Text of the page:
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What it means for travel and tourism

by Richard Blackwell

A plane approaches for landing at Heathrow Airport in London on Oct. 25, 2016.

A plane approaches for landing at Heathrow Airport in London on Oct. 25, 2016.


Over the past several decades, travellers going back and forth between Britain and Canada have experienced widely divergent exchange rates. In the early 1980s, it cost as much as $2.90 (Canadian) to buy a pound, while the recent decline in the value of the British currency has brought it closer to $1.60, very near the low end of the long-term range.

If the lower pound holds, it may cut into the number of British travellers coming to Canada, as trips here will be more expensive. The political turmoil surrounding the coming Brexit could also dent the economic confidence of Britons, some of whom may decide to hunker down and stick closer to home.

But it is too early to see any concrete impact from the pound's decline, tourism experts say.

"The U.K. market typically books early," and thus much of the next few month's travel volume is already baked in, said David Goldstein, president of Destination Canada, the Crown agency responsible for marketing travel to Canada. On top of that, about half of British visitors to Canada come here to visit friends and family – and that kind of travel is less influenced by exchange rates, he said.

"There will be some impact into next summer," Mr. Goldstein said, but so far it has not happened and "we are still expecting reasonable growth out of the U.K. market next year."

Pierre Tessier, a spokesman for Montreal-based air carrier and tourism operator Transat A.T. Inc., said the pound still goes further in Canada than it does in the United States, where the cost of holidays is soaring for British visitors.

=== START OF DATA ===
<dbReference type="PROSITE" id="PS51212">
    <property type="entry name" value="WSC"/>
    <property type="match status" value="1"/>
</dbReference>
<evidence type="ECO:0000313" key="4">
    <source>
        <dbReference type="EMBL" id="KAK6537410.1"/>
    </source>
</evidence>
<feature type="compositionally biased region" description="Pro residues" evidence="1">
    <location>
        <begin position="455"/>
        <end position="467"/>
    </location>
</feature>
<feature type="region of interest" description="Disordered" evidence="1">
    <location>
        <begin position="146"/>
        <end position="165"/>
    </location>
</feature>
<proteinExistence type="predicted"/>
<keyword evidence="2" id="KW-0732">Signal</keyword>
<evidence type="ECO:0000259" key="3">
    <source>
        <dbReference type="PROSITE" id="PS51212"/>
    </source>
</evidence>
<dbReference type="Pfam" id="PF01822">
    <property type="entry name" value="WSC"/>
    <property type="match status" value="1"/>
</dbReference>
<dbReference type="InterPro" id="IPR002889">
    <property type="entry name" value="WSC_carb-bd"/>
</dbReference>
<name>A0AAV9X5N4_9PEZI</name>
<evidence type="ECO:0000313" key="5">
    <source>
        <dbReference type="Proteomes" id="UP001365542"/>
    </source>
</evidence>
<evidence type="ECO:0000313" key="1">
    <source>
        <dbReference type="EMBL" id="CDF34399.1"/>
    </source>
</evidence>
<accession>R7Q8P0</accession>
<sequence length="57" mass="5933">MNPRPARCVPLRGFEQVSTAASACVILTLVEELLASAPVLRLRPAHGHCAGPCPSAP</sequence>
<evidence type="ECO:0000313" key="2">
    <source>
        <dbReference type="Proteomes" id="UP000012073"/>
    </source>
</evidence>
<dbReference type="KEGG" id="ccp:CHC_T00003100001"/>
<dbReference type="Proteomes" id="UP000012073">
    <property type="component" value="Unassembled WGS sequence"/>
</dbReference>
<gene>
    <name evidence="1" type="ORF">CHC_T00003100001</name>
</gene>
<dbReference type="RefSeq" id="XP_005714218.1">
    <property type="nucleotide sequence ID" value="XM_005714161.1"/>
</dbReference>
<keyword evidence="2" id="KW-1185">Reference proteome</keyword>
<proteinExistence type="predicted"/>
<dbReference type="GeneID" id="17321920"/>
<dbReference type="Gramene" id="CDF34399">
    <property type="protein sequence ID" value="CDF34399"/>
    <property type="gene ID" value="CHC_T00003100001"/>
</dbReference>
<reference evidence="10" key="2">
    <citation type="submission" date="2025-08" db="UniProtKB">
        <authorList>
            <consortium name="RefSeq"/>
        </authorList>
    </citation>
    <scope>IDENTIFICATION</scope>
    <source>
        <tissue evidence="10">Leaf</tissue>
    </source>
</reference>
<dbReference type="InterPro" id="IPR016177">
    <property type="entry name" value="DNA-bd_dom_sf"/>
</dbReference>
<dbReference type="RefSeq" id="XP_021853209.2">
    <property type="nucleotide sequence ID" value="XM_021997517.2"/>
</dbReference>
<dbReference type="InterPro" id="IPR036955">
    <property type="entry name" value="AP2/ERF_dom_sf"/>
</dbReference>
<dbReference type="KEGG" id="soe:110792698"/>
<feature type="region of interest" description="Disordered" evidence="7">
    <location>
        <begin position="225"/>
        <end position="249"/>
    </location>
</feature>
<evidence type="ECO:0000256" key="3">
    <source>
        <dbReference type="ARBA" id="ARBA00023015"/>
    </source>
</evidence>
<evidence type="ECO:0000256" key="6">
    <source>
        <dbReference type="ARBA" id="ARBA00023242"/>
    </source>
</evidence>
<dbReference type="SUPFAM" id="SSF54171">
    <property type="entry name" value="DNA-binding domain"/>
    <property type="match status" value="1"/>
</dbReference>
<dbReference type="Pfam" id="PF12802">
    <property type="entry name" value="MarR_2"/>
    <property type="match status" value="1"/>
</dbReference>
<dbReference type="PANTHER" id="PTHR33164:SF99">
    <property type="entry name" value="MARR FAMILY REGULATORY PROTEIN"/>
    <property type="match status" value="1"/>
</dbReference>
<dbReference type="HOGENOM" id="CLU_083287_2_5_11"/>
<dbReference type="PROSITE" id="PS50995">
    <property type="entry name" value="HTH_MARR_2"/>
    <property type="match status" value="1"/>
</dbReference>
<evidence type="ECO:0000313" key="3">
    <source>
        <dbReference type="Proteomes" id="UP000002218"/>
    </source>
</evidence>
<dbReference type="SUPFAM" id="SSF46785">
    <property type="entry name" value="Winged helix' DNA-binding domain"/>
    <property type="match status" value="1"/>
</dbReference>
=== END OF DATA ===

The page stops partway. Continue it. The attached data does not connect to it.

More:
The flip side of the Canada/U.K. travel market is that it is now cheaper for Canadians to travel to Britain. On top of that, there has been downward pressure on flight costs because of increased competition and capacity. This year WestJet ramped up its flights to Britain, and now runs non-stop seasonal service from several Canadian cities in addition to its year-round flights from Toronto and Calgary.

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Flashback: The pound's mighty history

by Brian Milner

A British penny from 1921.

A British penny from 1921.


The world's oldest currency still in use traces its origins back to the 8th century, when silver pennies were first introduced by Anglo-Saxon rulers. They became a convenient means of paying troops to fight Viking raiders or hand the money directly to the invaders to stop pillaging their realms.

A penny went a lot further in the old days. Only the richest Britons could amass 240 of them, which weighed precisely one pound. Tens of thousands of pounds ended up in the hands of Danish and other Viking leaders running one of the world's most lucrative extortion rackets.

Minting of the sterling coins was a serious matter. In one of the more unusual measures to discourage counterfeiting and maintain confidence in their value, Henry I ordered the castration of dozens of mint officials in 1124 for shoddy work.

The Bank of England began issuing paper money when it was set up in 1694. Soon after, the first forgery case – for printing 60 fake £100 notes, a huge sum – resulted in a stiff fine. The maximum penalty was soon upgraded to death.

Counterfeiting became a major headache during the Napoleonic Wars, putting lots of fraudulent money into circulation at a time when the money supply was already being juiced to cover soaring military costs. The pound's value plummeted and inflation soared, topping 36 per cent in 1800.

But for much of the rest of the century, Britain's global industrial and military power left the pound unchallenged as the world's strongest currency.

It became the safe haven of choice for foreign investors fretting over the U.S. Civil War, driving the pound to record levels. At its peak in 1864, £1 was equal to almost $10 (U.S.).

The pound didn't cede its role as the world's reserve currency to the greenback until the mid-1920s.